Once again, the current, rapid spread of the coronavirus impressively raises awareness of the global dimension of health. The virus, which, according to current knowledge, first appeared at a meat market in the Chinese city of Wuhan, has used the established channels of the globalised economy to spread across almost the entire globe in no time at all. Initially, it followed the tracks of the global production of goods, which transnational companies relocate to the cheapest locations according to exclusively microeconomic criteria, and the biggest dregs of mass tourism, the modern crusaders. The extensive transport of goods, services and merchandise across the globe opened all doors and gates for the new virus variant to spread rapidly.
After many states had criticized the Chinese government's consistent crackdown in the outbreak region, almost all countries are now following suit, closing their borders and intervening massively in social life and civil liberties. The statement that there is a risk of infection even before the outbreak of the symptoms, which is true for many infections, and the overflowing statistics of corona victims fuel the increasing panic, without anyone being able to explain why anyone dies from infection with the virus. And no one is asking whether people actually die from the virus or with it, because no one is testing anything other than COVID-19. The prevailing debate about the corona pandemic is exclusively determined by the biomedical perspective.
From a health science perspective, however, this is far too limited. Much more worrying than the current outbreak is the continuing refusal of political decision-makers to take action between epi- or pandemics with the same consistency with which they restrict people's social life in the event of a crisis. The Ebola outbreaks were already a direct consequence of the exploitation of natural resources: the intensive fishing of the oceans drives the coastal population in western Africa deeper and deeper into Ebola-affected rainforests to secure their protein supply. At the same time, the huge palm oil plantations provide ideal living conditions for the flying foxes that transmit Ebola. The current coronavirus epidemic is also a consequence of the globalised food industry, which is exclusively geared towards profit maximisation and which is eliminating natural ecology with monocultures optimised for business management. The efforts of the expanding agribusiness of the rich countries of the world to dominate the global food market are leading to land theft and increasing displacement pressure in the global south. People have to move deeper and deeper into inaccessible primeval forests in order to survive. In doing so, they destroy the functional complexity of untouched areas and release previously isolated pathogens that can then spread to animals and humans.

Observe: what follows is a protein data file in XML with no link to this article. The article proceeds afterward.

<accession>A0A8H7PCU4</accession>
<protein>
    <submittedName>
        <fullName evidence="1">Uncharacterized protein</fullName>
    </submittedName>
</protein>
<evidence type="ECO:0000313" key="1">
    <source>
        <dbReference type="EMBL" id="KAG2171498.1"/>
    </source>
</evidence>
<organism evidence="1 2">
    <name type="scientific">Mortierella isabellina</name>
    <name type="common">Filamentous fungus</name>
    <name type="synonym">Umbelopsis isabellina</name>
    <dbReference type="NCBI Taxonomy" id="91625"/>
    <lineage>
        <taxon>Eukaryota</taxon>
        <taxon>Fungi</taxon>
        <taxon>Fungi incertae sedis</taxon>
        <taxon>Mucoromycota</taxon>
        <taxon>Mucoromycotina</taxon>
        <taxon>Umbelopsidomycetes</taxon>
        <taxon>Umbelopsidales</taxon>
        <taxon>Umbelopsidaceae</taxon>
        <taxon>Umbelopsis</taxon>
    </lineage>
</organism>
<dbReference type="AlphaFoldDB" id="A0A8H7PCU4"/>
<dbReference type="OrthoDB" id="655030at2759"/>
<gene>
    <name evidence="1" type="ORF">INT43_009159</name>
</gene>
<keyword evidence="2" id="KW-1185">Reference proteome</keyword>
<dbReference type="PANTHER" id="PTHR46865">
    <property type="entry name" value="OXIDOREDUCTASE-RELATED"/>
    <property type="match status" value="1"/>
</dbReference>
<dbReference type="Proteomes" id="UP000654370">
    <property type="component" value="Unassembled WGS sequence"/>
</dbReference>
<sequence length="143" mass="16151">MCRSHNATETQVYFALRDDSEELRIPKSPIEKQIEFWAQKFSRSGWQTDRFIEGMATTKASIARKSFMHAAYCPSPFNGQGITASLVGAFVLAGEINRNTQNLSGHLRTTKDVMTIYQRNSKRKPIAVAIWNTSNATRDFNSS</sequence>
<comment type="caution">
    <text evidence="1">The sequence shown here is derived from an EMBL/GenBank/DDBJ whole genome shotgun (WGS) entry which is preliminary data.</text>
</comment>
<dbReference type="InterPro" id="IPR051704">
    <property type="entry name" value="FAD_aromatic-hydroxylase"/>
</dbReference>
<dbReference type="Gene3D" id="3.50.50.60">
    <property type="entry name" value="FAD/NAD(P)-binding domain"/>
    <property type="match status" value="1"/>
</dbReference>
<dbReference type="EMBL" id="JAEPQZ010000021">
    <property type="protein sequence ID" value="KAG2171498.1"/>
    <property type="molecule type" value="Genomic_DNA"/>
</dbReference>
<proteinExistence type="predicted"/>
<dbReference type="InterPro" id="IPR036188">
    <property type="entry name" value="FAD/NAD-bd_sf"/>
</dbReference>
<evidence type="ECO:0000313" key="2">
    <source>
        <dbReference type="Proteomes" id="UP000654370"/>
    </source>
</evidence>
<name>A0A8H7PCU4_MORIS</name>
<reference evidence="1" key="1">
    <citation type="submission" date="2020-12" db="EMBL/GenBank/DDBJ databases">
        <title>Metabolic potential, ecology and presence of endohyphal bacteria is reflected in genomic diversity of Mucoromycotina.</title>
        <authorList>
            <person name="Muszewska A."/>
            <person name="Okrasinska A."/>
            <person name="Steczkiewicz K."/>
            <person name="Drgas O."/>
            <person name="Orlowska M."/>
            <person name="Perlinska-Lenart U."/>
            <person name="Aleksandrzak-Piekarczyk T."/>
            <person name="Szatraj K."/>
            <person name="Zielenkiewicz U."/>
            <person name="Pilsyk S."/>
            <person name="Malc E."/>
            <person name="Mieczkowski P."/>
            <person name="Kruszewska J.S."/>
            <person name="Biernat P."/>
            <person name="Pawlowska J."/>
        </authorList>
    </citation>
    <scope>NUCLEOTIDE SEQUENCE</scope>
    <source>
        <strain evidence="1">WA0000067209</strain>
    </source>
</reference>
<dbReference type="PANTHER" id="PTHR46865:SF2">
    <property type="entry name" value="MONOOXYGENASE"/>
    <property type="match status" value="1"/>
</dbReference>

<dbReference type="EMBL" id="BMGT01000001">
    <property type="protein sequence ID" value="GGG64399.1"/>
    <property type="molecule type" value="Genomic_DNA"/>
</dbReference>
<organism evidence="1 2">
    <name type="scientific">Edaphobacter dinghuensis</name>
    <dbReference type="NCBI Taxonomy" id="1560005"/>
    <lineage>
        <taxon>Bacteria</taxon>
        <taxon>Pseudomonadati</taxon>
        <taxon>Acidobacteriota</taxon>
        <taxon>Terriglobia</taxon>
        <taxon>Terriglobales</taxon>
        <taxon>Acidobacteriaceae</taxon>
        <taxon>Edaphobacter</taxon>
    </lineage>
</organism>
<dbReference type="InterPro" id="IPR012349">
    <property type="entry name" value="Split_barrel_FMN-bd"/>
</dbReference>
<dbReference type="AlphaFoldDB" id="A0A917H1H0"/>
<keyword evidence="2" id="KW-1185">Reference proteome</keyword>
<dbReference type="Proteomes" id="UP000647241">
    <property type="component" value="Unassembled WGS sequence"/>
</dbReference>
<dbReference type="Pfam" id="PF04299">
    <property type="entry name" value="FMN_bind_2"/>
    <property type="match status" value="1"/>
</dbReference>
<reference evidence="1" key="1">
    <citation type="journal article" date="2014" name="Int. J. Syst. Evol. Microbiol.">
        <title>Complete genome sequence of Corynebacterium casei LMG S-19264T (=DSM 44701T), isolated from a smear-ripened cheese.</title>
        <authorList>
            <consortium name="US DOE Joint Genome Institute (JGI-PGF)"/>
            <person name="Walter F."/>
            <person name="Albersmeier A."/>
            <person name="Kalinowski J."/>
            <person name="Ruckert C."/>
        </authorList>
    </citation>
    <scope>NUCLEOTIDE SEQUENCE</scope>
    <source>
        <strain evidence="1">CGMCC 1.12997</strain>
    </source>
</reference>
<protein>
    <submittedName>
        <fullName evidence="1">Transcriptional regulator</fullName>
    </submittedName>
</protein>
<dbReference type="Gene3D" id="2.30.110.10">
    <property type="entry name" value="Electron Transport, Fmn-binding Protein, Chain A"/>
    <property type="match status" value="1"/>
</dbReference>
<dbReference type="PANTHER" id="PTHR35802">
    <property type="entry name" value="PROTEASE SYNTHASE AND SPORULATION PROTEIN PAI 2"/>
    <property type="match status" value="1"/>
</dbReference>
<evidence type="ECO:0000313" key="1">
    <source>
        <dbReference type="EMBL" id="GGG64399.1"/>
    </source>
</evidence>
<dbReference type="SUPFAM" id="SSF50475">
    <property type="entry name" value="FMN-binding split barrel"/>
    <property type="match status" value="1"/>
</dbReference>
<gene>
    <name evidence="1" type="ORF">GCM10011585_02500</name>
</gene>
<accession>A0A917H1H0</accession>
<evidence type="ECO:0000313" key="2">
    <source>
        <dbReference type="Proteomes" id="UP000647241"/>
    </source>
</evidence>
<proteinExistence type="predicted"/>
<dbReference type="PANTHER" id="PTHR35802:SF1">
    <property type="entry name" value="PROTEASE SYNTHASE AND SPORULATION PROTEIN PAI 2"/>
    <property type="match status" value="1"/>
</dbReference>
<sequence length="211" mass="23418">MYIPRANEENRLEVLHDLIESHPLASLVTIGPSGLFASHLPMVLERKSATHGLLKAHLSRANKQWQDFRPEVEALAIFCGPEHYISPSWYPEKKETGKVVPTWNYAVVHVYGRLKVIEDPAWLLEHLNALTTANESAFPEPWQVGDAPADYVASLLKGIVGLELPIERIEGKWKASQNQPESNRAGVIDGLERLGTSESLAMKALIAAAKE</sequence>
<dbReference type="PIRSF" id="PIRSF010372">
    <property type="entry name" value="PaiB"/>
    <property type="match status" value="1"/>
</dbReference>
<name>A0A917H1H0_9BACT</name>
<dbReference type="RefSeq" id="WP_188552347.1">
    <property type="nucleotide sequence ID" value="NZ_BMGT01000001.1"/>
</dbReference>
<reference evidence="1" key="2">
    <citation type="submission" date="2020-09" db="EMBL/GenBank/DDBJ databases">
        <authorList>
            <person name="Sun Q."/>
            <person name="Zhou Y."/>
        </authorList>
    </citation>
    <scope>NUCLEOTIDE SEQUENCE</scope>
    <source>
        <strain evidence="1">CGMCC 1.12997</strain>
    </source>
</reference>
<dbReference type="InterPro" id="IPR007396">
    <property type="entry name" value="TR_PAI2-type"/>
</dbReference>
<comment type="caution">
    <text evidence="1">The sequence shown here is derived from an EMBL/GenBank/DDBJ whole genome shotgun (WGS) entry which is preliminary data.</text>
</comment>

Responsible health and safety policy should not be limited to quarantine and emergency measures, but must take these interrelationships into account. However, it is obviously easier to restrict people's freedom of movement than to put a stop to capital-oriented agriculture, whose profit motives promote the development of particularly virulent and infectious pathogens - all the more so because it also causes considerable environmental pollution through livestock farming and transport and directly damages human health through its often harmful products.
A commentary by Professor Holst published in German in the FRANKFURTER RUNDSCHAU of 17 March 2020 refers to these questions and stresses the outstanding importance of social, political and economic influences on people's health. In addition, Professor Holst repeatedly expressed his views in the Spanish programme of Deutsche Welle (DW TV), for example on 6 March in the news programme DW NOTICIAS ¿Está justificada la alarma mundial por el coronavirus? and the talk show A Fondo on the topic of ¿Cómo prevenir el pánico? on 11 March this year.
The International Health Sciences course at the Department of Nursing and Health Sciences at Fulda University of Applied Sciences prepares students for this and other complex relationships of Global Health.